Global WFH study: What people like

Phrasia has processed more than 4,000 open-ended responses to a global Work From Home study.   The below map shows views from over 20 countries on what people like about WFH.  Each dot on the map is a full, open-ended response, sorted and placed on the map by our algorithm to reveal wider narrative clusters. Hover your cursor over the dots in the map to learn more. (Desktop only)

Freedom/flexibility

Narrative

Meaningfulness

Narrative

Productivity

Narrative

'Likes' map:  Narrative shape

Each Phrasia map take a unique shape based on the unique combination of statements people make.  The center of each map tends to be the "impact zone" most connected with other issues.  This map shows that the key benefits of WFH (as seen in the center) are better use of time, focus, and productivity - on both the work and home fronts. 

A large portion of the left half of the map relates to freedom, flexibility and autonomy - a significant and perhaps unexpected source of motivation in the shift to WFH.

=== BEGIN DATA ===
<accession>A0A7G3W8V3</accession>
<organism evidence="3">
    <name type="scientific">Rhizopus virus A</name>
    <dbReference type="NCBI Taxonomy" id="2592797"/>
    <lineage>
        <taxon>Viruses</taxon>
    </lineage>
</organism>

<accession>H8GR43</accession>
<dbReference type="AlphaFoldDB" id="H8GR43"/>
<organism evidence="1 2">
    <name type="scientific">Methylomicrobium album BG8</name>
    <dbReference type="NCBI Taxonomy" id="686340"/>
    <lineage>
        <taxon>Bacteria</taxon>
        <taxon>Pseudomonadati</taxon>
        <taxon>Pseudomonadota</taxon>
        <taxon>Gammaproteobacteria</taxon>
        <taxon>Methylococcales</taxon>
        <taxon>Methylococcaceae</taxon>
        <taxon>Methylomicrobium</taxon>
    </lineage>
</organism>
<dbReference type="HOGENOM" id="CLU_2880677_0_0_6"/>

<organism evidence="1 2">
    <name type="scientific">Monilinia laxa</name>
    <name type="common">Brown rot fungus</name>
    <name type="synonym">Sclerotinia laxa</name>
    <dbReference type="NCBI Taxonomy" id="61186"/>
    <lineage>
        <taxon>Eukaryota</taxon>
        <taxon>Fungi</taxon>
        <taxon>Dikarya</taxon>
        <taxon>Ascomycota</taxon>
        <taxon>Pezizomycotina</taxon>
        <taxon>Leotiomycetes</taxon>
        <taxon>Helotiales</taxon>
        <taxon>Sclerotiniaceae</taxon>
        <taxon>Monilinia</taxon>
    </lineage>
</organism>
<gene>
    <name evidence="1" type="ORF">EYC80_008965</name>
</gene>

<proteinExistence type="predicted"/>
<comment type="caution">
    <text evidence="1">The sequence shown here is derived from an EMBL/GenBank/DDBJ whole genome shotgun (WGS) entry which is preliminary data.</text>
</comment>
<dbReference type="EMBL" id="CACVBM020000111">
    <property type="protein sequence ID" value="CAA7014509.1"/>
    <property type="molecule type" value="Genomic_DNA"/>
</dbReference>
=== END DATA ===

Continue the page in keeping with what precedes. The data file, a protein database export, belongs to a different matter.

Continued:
Is it risky to trust staff to manage their time? Or riskier not to?

The work from home experiment has resulted in a large increase in flexibility, and related feelings of autonomy. In the rush to WFH at many companies, employees have made their own decisions on how best to get their work done.  While reveling in the newfound flexibility of WFH, staff feel they have proven they can manage their newfound freedoms in a responsible and productive way. Many are finding greater meaning in their work - and their lives - through this experience.

 

This presents two fundamental considerations for companies as they address the rewards and risks of this newfound autonomy:

1.  Make a conscious choice to leverage the positive motivators of autonomy, flexibility, and trust.

 

2.  Recognise the risks of technology that attempts to more tightly monitor individual work behaviors:

 

There is little doubt that tools and processes need to better fit the WFH reality.  "WFH 2.0" is needed. Still, it needs to be deployed with the knowledge that staff feel they have earned their newfound autonomy. (Importantly the "I wonder" map suggests they are not convinced that organizations will learn the right lessons on this front. )

The conventional view may perceive trusting staff to manage their own time as a risk.  But the greater risk may be NOT trusting staff to manage their own time.